Linux, politics, and other interesting things
Today I happened to see a bio-fuel petrol station! I decided to check it out (even though I was traveling by tram in a part of town that I don’t normally visit so there was no possibility of any real purchase).
The station is Conservo . Their main products are E10 petrol (10% Ethanol and 90% Petrol), B20 bio-Diesel (20% bio-Diesel and 80% Petroleum based fuel oil), and B100 (100% bio-Diesel). All the fuel that they sell has a biological based component. The prices for the fuel seemed a little lower than is charged by other petrol stations, but it’s difficult to tell as fuel prices can change rapidly.
I spoke to one customer who had just filled up his 4WD with bio-Diesel about his experiences. He said that he sometimes used B20 and sometimes B100. He had found no down-side to using such fuels but had noticed that when under hard acceleration the bio-Diesel fuel seemed to cause less dark smoke (IE less soot).
All the fuels that they sell are produced in Australia. There are issues with imported bio-fuels which are sometimes produced with slash and burn agriculture and often increase the prices for essential food items (such as corn in South America). As the fuel is produced in Australia such issues should not apply. According to a brochure they have facilities to allow people to deposit used vegetable oil which can then be converted to bio-Diesel.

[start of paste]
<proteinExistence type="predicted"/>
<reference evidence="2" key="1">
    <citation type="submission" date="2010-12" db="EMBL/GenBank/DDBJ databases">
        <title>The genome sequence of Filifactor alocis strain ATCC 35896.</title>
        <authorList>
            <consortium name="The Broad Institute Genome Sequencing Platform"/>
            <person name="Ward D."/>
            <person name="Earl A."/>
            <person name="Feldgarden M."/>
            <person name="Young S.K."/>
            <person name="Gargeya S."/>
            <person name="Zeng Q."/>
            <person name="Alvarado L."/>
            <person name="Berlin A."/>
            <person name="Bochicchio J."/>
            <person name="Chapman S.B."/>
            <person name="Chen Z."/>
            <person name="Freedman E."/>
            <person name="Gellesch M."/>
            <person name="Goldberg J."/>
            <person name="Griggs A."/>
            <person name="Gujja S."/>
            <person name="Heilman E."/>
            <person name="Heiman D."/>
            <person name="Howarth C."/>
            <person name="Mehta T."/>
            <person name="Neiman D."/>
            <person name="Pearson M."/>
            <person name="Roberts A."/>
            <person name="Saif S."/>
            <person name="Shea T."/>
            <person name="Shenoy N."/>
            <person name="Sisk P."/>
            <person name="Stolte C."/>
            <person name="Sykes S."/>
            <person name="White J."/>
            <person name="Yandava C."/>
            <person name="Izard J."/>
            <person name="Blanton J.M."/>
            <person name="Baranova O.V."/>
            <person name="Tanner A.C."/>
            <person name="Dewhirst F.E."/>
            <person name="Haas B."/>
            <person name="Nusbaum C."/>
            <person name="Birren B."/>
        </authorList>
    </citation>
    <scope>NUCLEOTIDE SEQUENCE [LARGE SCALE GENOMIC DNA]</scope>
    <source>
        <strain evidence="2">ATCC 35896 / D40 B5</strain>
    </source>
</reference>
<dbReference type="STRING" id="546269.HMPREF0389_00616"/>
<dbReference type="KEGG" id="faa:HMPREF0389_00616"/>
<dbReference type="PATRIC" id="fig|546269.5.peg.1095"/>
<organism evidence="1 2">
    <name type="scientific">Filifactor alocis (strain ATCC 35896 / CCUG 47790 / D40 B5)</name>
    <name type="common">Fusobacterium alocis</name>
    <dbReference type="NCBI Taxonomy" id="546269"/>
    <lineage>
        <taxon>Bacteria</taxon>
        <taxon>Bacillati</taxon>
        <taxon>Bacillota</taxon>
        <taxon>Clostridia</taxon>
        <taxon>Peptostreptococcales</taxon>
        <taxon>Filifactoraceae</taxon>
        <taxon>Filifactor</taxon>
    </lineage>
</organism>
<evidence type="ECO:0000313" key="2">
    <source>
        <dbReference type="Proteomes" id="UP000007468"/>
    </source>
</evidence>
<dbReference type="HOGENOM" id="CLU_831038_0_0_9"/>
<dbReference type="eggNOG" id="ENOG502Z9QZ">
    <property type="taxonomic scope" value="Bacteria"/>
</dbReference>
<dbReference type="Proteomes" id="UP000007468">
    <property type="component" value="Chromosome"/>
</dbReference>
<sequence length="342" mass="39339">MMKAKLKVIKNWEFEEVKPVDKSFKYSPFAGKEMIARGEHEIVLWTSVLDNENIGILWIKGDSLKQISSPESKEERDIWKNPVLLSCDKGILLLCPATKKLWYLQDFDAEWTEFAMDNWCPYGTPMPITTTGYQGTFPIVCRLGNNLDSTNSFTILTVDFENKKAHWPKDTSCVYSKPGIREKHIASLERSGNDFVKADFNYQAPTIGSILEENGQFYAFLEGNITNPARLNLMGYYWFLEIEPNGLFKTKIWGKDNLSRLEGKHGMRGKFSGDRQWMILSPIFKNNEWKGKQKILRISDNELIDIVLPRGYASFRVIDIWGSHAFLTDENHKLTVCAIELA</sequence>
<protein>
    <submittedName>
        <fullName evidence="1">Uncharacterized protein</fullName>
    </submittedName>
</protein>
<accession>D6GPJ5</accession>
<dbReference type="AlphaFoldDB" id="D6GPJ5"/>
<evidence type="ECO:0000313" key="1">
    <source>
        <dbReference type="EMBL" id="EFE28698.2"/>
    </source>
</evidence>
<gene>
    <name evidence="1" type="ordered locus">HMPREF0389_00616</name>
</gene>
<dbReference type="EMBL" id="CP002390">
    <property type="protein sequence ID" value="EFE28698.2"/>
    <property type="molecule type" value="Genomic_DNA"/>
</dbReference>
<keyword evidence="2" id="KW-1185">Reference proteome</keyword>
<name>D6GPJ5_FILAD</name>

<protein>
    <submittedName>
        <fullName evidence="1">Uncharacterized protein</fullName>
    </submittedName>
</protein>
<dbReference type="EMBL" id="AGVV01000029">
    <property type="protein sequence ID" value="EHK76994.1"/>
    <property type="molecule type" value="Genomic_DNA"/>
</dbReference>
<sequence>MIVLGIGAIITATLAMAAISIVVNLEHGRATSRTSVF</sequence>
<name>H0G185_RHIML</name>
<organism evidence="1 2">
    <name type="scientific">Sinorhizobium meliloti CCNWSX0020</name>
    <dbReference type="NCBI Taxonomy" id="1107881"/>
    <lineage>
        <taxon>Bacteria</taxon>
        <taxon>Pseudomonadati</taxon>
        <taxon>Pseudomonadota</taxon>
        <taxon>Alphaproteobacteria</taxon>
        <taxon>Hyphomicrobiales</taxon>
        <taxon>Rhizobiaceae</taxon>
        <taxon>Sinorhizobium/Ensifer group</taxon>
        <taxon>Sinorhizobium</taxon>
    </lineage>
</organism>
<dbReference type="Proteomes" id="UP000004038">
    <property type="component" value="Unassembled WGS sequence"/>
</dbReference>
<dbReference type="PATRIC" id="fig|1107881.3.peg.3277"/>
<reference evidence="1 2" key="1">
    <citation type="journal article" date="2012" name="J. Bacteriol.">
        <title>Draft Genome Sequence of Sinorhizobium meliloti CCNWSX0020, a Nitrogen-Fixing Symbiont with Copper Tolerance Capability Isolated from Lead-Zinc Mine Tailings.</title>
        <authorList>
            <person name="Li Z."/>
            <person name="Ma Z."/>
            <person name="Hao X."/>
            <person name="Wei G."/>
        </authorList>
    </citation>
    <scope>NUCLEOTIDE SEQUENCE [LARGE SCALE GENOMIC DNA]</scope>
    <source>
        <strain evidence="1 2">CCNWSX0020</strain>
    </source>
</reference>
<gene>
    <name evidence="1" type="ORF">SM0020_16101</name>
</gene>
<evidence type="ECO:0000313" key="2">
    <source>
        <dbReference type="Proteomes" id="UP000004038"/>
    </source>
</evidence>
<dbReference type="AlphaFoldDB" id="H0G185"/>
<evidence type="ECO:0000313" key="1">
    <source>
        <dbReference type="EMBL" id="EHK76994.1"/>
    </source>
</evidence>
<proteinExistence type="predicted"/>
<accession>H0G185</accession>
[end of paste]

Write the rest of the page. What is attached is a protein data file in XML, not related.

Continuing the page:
Inside the store they sell a variety of organic foods and drinks, I bought a bottle of carbonated organic apple juice which was quite nice and at $3 was not outside the price range that I expect from a petrol station (which do tend to charge high rates for refreshments). It was not an unreasonably high price for an organic drink.
In the store they sell and promote a range of producthttp://en.wikipedia.org/wiki/Flash_points that are positive for the environment. They have a display about using algae to produce bio-Diesel fuel which has some interesting information but unfortunately didn’t list the productivity of algae fields in terms of the number of tons per hectare per year (or month or other time period).
One really interesting point I read on their web site concerns the flash point  of fuel. The flash-point is the temperature which allows enough of the flammable substance to evaporate to produce an ignitable mixture. Petrol is listed as less than -40C, fossil-Diesel fuel is greater than 62C according to Wikipedia (greater than 55C according to Conservo) while Conservo list the flash point of bio-Diesel as greater than 110C. Wikipedia lists the flash point of canola (rape seed) oil as 327C. This is described as being a benefit of bio-Diesel. While it’s obvious that this is a disadvantage for Petrol, I find it difficult to imagine a situation where a fuel tank could reach a temperature greater than 55C but less than 110C.
In their Good for the Environment  page they claim that the exhaust from burning bio-Diesel is less harmful to human health than that from burning fossil fuels. My previous post about Vegie Cars  is getting some comments suggesting otherwise. So far I haven’t found good references either way, but the discussion has raised some really good issues.
Update: Petrol’s flash-point is less than -40C not +40C.
Multipurpose Blog Theme By Buy WordPress Template